Waiting for your operation can be frustrating, particulary when waits can be longer than they should be as health services strive to catch up after the pandemic. We apologise for delays that some patients may be experiencing, but please be assured that we are working hard to reduce waiting times.
The time leading up to surgery offers an important opportunity for patients to take steps to optimise their health and wellbeing, so when they do have their operation, the outcomes are improved and they also recover more quickly.
Below you'll find information and advice which may be helpful.
You can make changes now that will not only improve the success of your operation, but also boost your longer-term health. Patients who lead healthy lifestyles usually recover quicker from their operation and suffer fewer complications.
So while you wait for your treatment what you do now can have a really big impact on your recovery. There are many changes you can make to reduce the risks. Even small changes can make a big difference.
Being as well as possible leading up to your operation also reduces the risk of it needing to be postponed and rescheduled because you aren't well enough to have it on the planned date.
Your heart and lungs have to work harder after an operation to help your body to heal. So while you wait for your operation try and increase your activity levels. Try to do any activity which makes you feel out of breath at least three times per week.
Swimming can be helpful for those with obesity or joint pain. Start slowly, stay within your limits and stop and ask for medical advice if you develop new problems including chest pain, dizziness or irregular heartbeats.
Your GP may be able to signpost you to local exercise groups.
Your body needs to repair itself after surgery; eating a healthy diet before and after your surgery can really help. This means getting enough protein and five a day or more of fruit and vegetables. These help wound healing and your immune system. Go here to the NHS Eat Well website for more information.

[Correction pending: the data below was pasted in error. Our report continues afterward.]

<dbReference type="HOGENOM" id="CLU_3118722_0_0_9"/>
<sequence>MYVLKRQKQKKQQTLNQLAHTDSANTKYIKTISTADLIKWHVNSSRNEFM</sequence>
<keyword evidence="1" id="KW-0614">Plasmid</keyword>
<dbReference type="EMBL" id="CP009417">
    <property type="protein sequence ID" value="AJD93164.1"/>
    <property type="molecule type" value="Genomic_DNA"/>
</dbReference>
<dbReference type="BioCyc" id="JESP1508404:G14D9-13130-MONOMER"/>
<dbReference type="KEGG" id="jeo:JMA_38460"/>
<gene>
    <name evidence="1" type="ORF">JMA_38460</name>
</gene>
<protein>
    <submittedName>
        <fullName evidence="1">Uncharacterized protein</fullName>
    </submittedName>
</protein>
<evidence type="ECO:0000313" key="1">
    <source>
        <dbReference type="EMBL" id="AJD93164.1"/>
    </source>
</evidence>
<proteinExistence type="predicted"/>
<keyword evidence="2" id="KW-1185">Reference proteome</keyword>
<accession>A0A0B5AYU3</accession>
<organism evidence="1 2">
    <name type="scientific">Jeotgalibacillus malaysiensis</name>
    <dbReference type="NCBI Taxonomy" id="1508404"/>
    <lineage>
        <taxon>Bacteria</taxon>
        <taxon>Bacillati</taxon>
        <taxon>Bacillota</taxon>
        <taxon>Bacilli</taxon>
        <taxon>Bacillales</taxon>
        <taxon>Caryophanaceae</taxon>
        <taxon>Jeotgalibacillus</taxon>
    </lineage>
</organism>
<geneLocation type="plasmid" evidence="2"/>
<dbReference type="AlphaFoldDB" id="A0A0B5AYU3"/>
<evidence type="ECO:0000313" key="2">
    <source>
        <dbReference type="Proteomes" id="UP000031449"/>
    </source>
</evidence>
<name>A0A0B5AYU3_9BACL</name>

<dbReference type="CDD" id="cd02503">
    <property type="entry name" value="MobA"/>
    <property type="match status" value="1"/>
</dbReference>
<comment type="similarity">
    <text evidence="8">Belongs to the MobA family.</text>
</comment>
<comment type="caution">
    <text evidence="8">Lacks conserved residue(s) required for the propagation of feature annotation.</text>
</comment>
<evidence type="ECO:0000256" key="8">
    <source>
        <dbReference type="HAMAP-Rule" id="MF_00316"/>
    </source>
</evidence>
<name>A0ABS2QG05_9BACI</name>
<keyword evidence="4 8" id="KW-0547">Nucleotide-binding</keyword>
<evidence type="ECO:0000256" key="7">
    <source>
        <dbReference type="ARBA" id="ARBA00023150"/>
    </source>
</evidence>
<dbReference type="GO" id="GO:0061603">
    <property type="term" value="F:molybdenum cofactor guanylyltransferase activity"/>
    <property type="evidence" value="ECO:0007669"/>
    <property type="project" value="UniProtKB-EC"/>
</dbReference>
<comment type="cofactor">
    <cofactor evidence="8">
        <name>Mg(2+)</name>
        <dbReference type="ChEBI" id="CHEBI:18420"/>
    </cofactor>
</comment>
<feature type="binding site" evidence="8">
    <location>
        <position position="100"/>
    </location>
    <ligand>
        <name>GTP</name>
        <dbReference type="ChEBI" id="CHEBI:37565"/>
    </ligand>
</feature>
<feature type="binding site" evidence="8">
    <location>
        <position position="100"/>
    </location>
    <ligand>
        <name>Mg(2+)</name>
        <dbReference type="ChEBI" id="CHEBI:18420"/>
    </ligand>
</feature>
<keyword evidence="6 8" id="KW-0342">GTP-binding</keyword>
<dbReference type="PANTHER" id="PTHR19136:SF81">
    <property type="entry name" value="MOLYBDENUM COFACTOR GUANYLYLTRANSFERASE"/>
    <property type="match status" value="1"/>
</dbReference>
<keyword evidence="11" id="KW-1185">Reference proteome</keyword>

If you are overweight, losing weight can help reduce the stress on your heart and lungs. Losing weight can also help you to lower your blood pressure, improve your blood sugar level, reduce pain in your joints, reduce your risk of blood clots after surgery, reduce your risk of wound infections after surgery, allow you to exercise more easily and reduce the risk associated with having an anaesthetic. Go here to the NHS Healthy Weight website for more information about the benefits of losing weight before an operation, and the increased risks of having surgery with obesity.
There will also be weight loss programmes in your local area. Your GP surgery or pharmacy may be able to weigh you and signpost you to advice.
Alcohol can have many effects on the body, but importantly it can reduce the liver’s ability to produce the building blocks necessary for healing. If you drink regularly you should make sure you are drinking within the recommended limits or lower. If you drink more than this, you should also aim to cut down before your operation to improve your body’s ability to heal after surgery and to avoid withdrawal symptoms during your stay in hospital.
Stopping smoking is hard, but the good news is that quitting or cutting down shortly before surgery can reduce your length of stay in hospital and improve wound healing and lung function.
Preparing for surgery offers a real opportunity to commit to stopping smoking. Your local pharmacy can provide free nicotine replacement and advice or call “Help Me Quit” on 0800 085 2219 or go here to find out more on the Help Me Quit Wales website.
Many medical conditions can affect recovery from surgery. It is important to make sure any known conditions are controlled as well as possible ahead of your surgery. If you suffer from any medical condition (for example asthma/COPD, heart problems, diabetes, high blood pressure, thyroid problems, anaemia) work with your doctor (GP or hospital specialist) to get these conditions as well controlled as possible ahead of your surgery.